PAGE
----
eEurope section 1European Youth
into the Digital Age|
28. OFTEL and the telecommunications industry
have worked together over a number of years to facilitate increased
access to the Internet. In 1997, the industry agreed to offer
schools Internet access at a flat, low-rate charge. In the autumn
of 1999, the industry introduced a further cheaper option for
primary schools. This service provides 15 hours Internet access
per school week for a set low fee.
29. The success of schools initiative led
the Secretary of State for Trade and Industry to ask the Director
General to have further discussions with the major operators about
securing special tariffs for public libraries, FE colleges and
citizens advice bureaux.
30. In March of this year, OFTEL published
its Statement on BT's Public Institutions Internet Caller, a service
for the eligible defined public institutions. This service is
based upon the Schools Internet Caller service and offers either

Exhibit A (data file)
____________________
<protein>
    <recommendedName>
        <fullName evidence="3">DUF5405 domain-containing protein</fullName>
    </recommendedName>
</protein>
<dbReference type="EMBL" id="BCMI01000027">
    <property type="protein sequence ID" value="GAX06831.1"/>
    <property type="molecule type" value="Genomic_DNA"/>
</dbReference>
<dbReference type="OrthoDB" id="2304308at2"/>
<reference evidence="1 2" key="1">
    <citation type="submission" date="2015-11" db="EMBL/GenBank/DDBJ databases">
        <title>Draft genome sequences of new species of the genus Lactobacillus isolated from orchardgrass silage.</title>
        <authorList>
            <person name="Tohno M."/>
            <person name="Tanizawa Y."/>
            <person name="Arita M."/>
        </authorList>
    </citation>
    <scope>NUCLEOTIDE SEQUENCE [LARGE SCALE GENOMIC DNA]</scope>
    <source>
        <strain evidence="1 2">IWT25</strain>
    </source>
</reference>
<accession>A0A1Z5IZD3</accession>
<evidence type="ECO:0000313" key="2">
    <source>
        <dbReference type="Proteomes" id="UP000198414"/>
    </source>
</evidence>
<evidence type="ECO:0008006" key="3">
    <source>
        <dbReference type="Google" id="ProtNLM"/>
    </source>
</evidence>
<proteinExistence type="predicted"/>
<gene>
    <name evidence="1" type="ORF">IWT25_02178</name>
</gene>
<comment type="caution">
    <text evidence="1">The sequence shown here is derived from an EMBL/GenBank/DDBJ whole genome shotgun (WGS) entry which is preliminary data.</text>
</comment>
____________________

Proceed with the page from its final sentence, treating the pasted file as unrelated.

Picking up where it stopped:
ordinary dial-up Internet access or access via an ISDN line.
31. The service, which became available
at the beginning of April, provides a flat rate service for eligible
institutions allowing them to connect to any participating Internet
Service Provider for 10 hours per weekday (Monday to Friday) between
8am to 6pm. In addition, for a small additional amount, the eligible
institution (and schools) can purchase an evening and weekend
32. BT has also now put forward a proposal
for a 2 Mbit/s leased line service for schools and the eligible
33. In addition schools and any other institution
can benefit from the general reduction in the cost of accessing
the Internet in the UK, as described in Annex A.